Thursday, 18 November 2010
The Listening Post: Progress - Take That
Let me make one thing quite clear; I've never knowingly bought a Take That album. Honestly. No, wait...I bought their first 'greatest hits' collection years ago, but that was purely for professional purposes during my days s mobile DJ. I certainly never played it all the way through, oh no. 'Never Forget' now and again maybe (awesome song). Soon after firebrand Robbie Williams left the group and set off on his own meteoric, unpredictable solo career back in the mid-1990s at their height of the band's powers, Take That called it a day and only reformed a few years back when, ironically, Robbie's own career was on the wobble a bit. In the intervening period we've all been a bit bored witless, let's face it, by Robbie whining about Gary, by Take That whining about Robbie and yada yada repeat to fade. It was years ago, guys, get over it. Now, it seems, they have. After two successful but (probably) very saccharine Robbie-less albums, the hatchet has been buried and with the Robster's career having perked up a bit in the last year (if hardly touching the heights he scaled a few years before) old grudges have been swept aside, the boys have kissed and made up and they're all back together in one big happy pop family and they've made a new CD together as a five-piece. Popular wisdom might have expected a few more sloppy lurve ballads with Robbie doing the odd vocal and maybe a couple of harmless pop boppers guaranteed not to frighten the horses. No way. No way at all. The result of this unlikely and potentially unholy reunion is 'Progress', a startlingly good album of generally-uptempo pop tunes which, to all intents and purposes, is the new Robbie Williams album with a few familiar voices sharing vocal duties. 'Progress' is a daringly-different album, its influences laying deep in the world of the electro-pop confusion of Robbie's least acclaimed album, the misunderstood 'Rudebox', marrying some shimmering and urgent pop tunes with Robbie's often-manic vocal contortions and little bits of the other nice lads thrown in for good measure. Quite what the Mums and their older daughters who've taken the band back to their collective bosoms again these last five years will make of these jangling, angular songs remains to be seem. In many ways 'Progress' is the album Take That needed to make if they weren't going to tumble into the easy listening abyss. Whether their fanbase will be prepared to make the leap of faith and take the journey with them remains to be seen...
Ladies and gentlemen, I am hear to tell you that 'Progress' kicks some serious ass. In a pop year horribly dominated by samey, mid-tempo r'n'b or, worse, grisly rap nonsense, proper pop music - you know, songs with words and stuff - has had trouble get a real look in. Hopefully 'rogress' will go some way towards reminding the easily-led Britsh public of the importance of craftsmanship in music, creative lyrics and intelligent musicianship - not just nicking bits off old songs and shouting over them or else borrowing the same old rumpty-tumpty r'n'b rhythmn. So there. 'Progress' kicks off with lead single 'The Flood' (see the promo video below), a powerful majestic track which evokes 'Rule the World' and some of the band's more recent ballads and yet, thanks to Robbie's distinctive vocals, it's got a bit more bite than normal. Clearly Top 40 and the boys have had to make do with a number two position whilst number 1 is occupied by something forgettable by Rihanna. Umber-ella indeed. The gloves come off as 'The Flood' gives way to 'SOS', a thumping, urgent cry for help powered by Mark Owen's child-like vocals duelling with Robbie's gutsier tones. 'The Wait' seems to return us to safer territory with a gently tinkling paino intro before a big crunching bass roars in dragging a gloriously rolling chorus with it. 'Kidz' rattles along with a crunching miltary beat with Owen and Williams spitting out the song's cautionary lyrics. A gentle synthline, evoking early Depeche Mode/Erasure, underpins the charming and delicate 'All the Pretty Things' and my own favourite track, the skewed and not-quite-right 'Happy Now' with its irresistible chorus is followed by Robbie at his most swaggering on the driving 'Underground Machine.' On 'What Do You Want From Me?' Mark Owen comes clean about his "difficult year" and clearly and very publicly declares his devotion to his wife and his acceptance of his own very public stupidity - "I still think I'm in love with you, I still think you're the one for me." 'Affirmation' is urgent and pumping electronica and the album closes off with a couple of concessions to fan expectations as the band dial it down a bit in 'Eight Letters' and the bonus track, Jason Orange's rather delicate 'Flowerbed.'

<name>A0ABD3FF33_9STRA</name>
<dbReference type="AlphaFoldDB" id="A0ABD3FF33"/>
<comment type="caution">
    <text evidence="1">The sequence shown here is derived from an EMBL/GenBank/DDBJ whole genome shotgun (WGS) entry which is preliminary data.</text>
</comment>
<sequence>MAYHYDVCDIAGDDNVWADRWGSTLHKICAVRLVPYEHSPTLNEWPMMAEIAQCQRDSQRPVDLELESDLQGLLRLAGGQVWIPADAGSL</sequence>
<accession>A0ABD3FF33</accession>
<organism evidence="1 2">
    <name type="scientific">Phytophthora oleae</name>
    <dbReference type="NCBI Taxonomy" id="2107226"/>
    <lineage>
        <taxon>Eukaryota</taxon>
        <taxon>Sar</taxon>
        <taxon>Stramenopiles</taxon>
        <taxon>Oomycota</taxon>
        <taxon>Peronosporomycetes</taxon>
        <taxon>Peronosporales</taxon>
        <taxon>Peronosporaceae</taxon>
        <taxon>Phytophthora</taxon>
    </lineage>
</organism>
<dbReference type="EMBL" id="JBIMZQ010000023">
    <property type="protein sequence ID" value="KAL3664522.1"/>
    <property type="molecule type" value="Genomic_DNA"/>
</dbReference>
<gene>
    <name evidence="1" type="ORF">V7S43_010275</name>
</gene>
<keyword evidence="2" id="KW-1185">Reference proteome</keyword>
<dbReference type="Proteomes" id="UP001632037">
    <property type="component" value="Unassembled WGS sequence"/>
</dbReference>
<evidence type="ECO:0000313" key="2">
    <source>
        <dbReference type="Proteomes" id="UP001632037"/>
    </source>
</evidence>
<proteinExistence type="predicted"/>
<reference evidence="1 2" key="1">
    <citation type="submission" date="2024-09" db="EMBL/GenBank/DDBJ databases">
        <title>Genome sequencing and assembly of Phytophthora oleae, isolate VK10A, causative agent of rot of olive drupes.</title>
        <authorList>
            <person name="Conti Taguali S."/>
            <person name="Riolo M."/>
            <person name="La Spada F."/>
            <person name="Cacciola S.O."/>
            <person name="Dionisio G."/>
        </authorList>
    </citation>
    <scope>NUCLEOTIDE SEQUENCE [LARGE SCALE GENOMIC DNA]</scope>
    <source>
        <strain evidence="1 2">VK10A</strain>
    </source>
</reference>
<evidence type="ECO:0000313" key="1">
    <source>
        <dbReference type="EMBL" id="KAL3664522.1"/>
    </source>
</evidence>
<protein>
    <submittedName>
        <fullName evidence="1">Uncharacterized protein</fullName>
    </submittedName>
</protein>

No doubt about it, 'Progress' is just a great pop album. It's already selling by the shedload - fastest-selling album of the century, I understand - and it'll be interesting to see how well-received it is once the fans have settled down to listen to it because it really won't be what they might be expecting or even wanting. But the return of Robbie has clearly been a shot in the arm for the band and for Robbie himself. 'Progress' is a real and much-needed shake up for the band who were in danger of drifting into Westlife territory. The future's looking good. But is Robbie back for good? Only time will tell. One thing's for sure, if the fans give the album a chance and have patience - and I pray they will - they'll find it's a collection of songs they'll never forget and despite the fact it doesn't contain a million love songs, they'll most likely agree that it's probably Take That's greatest day. Could it be magic? Hang on...can't think of any more Take That songs so I'll just leave it there. Who'd have thunk I'd be so unreservedly recommending an album by a former boy band as quite possibly the defining pop album of the year? World's gone mad, I tell you.